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Neurobiol Dis. 2010 Jun;38(3):456-63. doi: 10.1016/j.nbd.2010.03.006. Epub 2010 Mar 19.

Progression of dopaminergic depletion in a model of MPTP-induced Parkinsonism in non-human primates. An (18)F-DOPA and (11)C-DTBZ PET study.

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  • 1Movement Disorders Group, Neurosciences Division, CIMA, and Department of Neurology and Neurosurgery, Clínica Universidad de Navarra, Pamplona, Spain.

Abstract

Dopaminergic depletion in the nigrostriatal system is the neurochemical hallmark of Parkinson's disease (PD). Although numerous efforts have been made to determine the evolution of dopaminergic depletion in PD, "in vivo" data concerning the stages of this process are still scarce. We evaluated 6-[18F]-fluoro-l-DOPA ((18)F-DOPA) and 11C-(+)-alpha-dihydrotetrabenazine ((11)C-DTBZ) using PET in a model of chronically MPTP-induced parkinsonism in non-human primates.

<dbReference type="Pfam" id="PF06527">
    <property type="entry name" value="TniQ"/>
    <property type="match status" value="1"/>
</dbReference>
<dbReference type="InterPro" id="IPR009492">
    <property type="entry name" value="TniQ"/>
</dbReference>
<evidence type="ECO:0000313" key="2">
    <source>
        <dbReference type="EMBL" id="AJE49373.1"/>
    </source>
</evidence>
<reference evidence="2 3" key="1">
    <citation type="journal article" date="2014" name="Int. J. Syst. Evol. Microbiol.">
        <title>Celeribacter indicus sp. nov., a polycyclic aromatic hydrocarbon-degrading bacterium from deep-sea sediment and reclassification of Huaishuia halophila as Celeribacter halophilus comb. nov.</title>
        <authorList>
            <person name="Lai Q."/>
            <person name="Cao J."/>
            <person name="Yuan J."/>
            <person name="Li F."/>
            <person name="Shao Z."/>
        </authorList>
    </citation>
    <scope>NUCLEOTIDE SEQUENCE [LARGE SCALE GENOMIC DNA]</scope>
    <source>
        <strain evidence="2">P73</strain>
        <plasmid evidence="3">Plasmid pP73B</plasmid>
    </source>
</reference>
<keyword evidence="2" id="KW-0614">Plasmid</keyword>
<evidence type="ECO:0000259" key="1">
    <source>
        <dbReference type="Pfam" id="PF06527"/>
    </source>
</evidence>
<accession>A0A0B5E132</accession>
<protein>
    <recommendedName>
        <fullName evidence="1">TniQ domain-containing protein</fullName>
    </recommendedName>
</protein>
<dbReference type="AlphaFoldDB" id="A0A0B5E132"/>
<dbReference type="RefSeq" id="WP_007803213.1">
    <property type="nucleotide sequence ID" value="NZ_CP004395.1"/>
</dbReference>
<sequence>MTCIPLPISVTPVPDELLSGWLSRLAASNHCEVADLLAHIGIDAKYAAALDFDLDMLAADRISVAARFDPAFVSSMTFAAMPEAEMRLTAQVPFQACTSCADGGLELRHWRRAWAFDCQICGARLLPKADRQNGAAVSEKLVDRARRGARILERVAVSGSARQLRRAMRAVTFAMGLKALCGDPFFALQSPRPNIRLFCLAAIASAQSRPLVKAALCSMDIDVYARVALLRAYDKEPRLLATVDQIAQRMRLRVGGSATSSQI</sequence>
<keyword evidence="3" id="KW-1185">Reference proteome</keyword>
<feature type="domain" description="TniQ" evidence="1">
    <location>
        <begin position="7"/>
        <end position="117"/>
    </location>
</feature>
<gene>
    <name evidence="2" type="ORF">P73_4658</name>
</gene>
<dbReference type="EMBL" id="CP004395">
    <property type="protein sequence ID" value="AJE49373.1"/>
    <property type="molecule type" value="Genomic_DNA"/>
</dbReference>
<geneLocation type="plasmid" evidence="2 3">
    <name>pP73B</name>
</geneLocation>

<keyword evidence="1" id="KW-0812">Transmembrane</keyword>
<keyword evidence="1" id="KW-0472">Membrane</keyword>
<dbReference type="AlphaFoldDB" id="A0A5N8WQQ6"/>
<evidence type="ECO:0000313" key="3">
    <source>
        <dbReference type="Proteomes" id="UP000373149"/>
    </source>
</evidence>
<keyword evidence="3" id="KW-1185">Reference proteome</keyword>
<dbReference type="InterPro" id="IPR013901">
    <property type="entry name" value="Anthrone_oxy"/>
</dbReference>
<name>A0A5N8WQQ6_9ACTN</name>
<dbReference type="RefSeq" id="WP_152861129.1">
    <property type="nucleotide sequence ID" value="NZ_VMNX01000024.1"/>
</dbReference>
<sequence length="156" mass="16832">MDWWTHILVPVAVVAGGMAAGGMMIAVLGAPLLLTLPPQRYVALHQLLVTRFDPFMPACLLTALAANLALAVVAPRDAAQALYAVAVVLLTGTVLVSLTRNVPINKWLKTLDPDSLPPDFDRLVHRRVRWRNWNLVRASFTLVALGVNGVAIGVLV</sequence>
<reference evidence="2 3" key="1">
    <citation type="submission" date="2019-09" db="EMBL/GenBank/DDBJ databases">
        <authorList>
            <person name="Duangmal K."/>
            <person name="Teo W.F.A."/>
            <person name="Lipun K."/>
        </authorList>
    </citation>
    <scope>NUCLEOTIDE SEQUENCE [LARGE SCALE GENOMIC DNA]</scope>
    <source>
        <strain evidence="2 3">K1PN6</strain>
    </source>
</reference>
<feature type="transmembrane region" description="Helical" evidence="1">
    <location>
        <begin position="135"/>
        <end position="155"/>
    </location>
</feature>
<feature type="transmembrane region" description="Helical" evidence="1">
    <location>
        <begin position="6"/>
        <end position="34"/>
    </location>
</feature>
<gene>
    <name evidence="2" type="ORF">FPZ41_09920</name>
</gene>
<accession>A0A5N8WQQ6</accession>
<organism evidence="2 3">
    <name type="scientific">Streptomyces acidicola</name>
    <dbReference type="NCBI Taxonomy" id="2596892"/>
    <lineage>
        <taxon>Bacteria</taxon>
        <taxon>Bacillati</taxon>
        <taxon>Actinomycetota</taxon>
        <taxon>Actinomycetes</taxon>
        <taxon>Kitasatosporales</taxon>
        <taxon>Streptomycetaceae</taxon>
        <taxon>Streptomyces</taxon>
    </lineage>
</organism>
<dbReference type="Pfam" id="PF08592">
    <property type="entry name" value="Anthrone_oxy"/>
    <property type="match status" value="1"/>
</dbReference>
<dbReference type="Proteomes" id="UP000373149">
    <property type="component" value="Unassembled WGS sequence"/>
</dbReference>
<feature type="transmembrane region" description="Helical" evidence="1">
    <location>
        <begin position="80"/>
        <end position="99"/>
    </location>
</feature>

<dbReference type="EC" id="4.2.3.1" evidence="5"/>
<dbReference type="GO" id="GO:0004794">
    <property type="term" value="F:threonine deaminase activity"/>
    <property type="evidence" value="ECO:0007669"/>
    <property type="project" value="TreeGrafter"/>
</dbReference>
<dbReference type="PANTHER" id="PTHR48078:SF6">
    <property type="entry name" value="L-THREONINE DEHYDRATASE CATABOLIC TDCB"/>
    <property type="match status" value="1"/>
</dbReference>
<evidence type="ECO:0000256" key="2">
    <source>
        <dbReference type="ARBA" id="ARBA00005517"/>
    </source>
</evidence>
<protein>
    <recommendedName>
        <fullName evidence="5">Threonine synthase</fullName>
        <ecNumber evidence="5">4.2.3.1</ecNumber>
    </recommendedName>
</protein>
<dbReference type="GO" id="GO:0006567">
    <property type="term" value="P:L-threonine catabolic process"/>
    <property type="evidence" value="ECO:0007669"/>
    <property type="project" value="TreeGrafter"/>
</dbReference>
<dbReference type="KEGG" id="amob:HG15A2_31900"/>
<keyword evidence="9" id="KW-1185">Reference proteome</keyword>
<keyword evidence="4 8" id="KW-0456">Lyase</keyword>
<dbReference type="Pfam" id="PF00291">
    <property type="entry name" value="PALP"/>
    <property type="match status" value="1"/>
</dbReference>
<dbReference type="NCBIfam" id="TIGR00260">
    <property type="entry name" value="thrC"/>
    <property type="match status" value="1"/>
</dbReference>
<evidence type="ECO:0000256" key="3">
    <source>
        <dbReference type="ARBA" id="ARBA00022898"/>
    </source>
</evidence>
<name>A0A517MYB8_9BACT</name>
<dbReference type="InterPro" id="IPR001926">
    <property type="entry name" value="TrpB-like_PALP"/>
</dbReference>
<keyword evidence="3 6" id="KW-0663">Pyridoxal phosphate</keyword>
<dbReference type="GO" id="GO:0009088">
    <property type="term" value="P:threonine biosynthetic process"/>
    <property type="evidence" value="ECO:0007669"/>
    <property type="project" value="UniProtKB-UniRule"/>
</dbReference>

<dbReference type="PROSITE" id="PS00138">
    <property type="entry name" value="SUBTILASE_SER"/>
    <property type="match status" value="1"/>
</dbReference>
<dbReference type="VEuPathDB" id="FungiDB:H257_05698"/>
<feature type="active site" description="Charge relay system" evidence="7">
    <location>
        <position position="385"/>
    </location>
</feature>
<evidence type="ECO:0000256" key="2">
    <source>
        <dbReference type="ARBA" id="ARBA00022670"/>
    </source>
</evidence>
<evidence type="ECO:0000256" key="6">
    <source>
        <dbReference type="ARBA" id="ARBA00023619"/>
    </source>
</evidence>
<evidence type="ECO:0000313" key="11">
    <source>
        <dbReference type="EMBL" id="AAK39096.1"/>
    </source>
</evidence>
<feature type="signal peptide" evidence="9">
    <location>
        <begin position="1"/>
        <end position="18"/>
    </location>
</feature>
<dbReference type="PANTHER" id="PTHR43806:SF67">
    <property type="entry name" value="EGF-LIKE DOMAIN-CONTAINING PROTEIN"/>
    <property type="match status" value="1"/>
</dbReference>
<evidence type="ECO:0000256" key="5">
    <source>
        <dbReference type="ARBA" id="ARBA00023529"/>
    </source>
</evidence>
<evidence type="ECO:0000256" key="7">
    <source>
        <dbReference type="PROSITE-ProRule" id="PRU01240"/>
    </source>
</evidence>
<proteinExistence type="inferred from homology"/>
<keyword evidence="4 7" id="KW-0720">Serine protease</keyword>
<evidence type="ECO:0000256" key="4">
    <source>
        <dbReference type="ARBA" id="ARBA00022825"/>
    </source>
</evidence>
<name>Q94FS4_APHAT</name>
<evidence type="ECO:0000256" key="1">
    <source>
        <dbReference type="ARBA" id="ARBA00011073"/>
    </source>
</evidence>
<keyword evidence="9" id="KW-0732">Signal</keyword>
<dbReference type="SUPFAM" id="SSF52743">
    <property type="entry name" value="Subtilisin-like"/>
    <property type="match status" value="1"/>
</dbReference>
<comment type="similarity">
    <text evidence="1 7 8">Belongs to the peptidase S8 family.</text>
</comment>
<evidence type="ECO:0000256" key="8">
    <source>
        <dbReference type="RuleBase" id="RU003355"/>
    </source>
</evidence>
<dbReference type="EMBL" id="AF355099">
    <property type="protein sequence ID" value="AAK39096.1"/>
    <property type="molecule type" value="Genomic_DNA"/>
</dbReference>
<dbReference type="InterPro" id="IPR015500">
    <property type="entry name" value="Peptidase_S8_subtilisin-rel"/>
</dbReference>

METHODS:

Sixty-seven cynomolgus monkeys (Macacafascicularis) were included in the study. Progressive parkinsonism was induced by repeated administration of small doses of MPTP (iv) over several months. Animals were classified as controls, asymptomatic, recovered (having exhibited parkinsonian features transiently) and stable parkinsonian, according to their motor status. Analysis of striatal dopaminergic activity was conducted by regions of interest (ROI) and statistical parametric mapping (SPM) over normalized parametric images.

RESULTS:

A progressive loss of striatal uptake was evident among groups for both radiotracers, which correlated significantly with the clinical motor status. Changes occurred earlier, i.e. in the less affected stages, with (11)C-DTBZ. Similar results were achieved by ROI and SPM analysis. Uptake was similar with both radiotracers for the asymptomatic and recovered groups.

CONCLUSIONS:

Serial assessment with (18)F-DOPA and (11)C-DTBZ PETs provides an effective approach to evaluate evolution of dopaminergic depletion in monkeys with MPTP-induced parkinsonism. This approach could be useful to perform studies aiming to test the effect of early therapeutic intervention and putative neuroprotective treatments.

PMID:
20304066
[PubMed - indexed for MEDLINE]
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